Planning an activity for your family to enjoy is no easy feat. Moods and irritability levels can change by the minute, sibling rivalry can take its toll, and unexpected changes in plans can all cause even the most well-intentioned plans to end in frustration and stress. When you add special needs into this mix, such as individuals with an Autism spectrum disorder, anxiety, behavioral challenges and more, another level of complications arise that require additional planning. Here are some ideas for family activities that cater to individuals with special needs.
Trampoline parks have been popping up in many towns lately. A lot of them have special sensory hours regularly built into the schedule. Check your local trampoline park's website or give them a call to find out if they offer this option. Very often, sensory hours include more staff supervision, limits on the amount of people allowed to jump at once, and a more quiet environment.
Another family activity could be enjoying a music class together as a family. Many music therapy offices offer ongoing classes or special events in which youngsters with special needs can connect and express themselves through the use of music. This can certainly be an event that the whole family could enjoy together, creating special memories.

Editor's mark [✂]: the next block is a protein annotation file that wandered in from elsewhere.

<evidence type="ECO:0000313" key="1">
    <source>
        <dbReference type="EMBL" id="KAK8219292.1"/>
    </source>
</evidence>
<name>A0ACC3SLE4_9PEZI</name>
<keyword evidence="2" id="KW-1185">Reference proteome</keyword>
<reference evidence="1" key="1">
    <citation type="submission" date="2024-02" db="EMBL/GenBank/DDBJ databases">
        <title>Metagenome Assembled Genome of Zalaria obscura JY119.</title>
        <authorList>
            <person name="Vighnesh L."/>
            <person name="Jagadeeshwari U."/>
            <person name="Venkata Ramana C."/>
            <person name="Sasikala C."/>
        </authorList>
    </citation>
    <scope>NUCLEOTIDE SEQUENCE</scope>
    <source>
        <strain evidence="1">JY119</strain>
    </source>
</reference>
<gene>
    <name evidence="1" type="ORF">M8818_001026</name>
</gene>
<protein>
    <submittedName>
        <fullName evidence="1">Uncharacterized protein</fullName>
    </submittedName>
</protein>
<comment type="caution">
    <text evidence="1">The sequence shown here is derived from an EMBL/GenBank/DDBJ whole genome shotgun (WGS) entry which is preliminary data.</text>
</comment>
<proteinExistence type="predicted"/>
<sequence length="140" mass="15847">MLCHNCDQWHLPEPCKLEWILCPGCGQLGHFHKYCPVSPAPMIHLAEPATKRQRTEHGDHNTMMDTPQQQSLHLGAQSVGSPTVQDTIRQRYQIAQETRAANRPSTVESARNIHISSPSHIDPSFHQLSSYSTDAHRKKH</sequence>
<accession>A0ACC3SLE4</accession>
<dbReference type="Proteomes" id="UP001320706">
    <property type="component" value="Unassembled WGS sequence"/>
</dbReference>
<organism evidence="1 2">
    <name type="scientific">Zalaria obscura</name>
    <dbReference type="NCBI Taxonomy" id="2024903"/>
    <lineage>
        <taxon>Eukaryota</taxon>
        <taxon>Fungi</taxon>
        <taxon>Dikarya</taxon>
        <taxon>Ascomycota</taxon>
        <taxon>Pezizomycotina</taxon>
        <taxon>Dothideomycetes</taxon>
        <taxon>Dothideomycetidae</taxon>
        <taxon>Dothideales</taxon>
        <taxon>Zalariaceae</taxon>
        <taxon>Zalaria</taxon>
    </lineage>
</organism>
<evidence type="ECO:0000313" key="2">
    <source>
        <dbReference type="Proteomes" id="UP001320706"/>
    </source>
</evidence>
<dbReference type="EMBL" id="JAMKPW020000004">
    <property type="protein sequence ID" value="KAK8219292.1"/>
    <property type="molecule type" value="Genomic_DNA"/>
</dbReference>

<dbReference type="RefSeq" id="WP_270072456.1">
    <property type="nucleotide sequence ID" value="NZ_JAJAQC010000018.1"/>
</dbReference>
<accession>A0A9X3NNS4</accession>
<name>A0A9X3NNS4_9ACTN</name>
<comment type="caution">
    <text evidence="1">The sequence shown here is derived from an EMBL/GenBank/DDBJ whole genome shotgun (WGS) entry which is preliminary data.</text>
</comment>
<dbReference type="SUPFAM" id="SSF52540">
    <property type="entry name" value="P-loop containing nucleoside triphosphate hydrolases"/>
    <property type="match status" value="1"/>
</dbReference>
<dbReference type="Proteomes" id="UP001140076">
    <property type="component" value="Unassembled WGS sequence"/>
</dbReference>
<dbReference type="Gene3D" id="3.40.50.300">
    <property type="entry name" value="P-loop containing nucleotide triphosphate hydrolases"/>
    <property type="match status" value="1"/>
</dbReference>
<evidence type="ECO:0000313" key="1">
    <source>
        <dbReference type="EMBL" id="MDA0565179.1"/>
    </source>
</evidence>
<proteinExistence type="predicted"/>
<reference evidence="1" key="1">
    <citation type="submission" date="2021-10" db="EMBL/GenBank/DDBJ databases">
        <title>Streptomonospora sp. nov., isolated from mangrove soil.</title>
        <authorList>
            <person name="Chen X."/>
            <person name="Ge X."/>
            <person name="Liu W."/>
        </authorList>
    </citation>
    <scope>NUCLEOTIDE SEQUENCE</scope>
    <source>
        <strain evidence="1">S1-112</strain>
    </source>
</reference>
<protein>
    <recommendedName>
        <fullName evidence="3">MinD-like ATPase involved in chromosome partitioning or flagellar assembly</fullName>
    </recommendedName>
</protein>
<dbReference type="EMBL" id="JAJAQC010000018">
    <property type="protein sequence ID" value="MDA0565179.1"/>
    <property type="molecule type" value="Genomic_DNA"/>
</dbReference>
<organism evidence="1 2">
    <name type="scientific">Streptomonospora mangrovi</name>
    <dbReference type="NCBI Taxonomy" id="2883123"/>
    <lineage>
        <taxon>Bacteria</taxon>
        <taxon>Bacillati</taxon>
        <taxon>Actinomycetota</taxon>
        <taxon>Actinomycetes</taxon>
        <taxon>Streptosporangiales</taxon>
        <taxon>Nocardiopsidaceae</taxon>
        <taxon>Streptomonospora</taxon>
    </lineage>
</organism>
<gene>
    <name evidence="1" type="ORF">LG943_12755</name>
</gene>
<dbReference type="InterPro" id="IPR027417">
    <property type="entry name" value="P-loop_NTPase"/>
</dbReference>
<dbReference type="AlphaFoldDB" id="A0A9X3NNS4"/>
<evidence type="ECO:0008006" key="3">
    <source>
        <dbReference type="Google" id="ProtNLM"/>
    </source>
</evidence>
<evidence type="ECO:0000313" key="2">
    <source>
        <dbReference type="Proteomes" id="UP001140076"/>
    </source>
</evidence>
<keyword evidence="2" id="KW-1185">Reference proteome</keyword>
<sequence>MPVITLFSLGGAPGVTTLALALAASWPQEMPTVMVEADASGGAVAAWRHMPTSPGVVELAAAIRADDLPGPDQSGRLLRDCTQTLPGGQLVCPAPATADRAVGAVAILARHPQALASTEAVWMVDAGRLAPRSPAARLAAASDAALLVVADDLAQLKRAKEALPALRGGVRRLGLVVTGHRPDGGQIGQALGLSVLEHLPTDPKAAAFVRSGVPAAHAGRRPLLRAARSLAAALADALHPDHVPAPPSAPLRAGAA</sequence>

Connecting to nature is another great option for a family to enjoy together. When the weather is nice, heading to a local park to explore and have a picnic can be a very enjoyable activity. There are plenty of sensory things to explore, touch and see. Other than park rules and regulations, you won't have to follow a whole lot of strict rules and can leave whenever you need to leave, staying for as little or long as your schedule and needs dictate.
Engaging in various activities as a family is a fun way to connect and create memories. For your children with special needs, making an effort to keep active as a family can help their social skills, increase self-esteem, and build life skills. There are plenty of resources listed on the internet and the next time you are at a skating rink, museum or gymnastics class, ask the staff if they offer any special programming for individuals with special needs. You just may be surprised by the options available.
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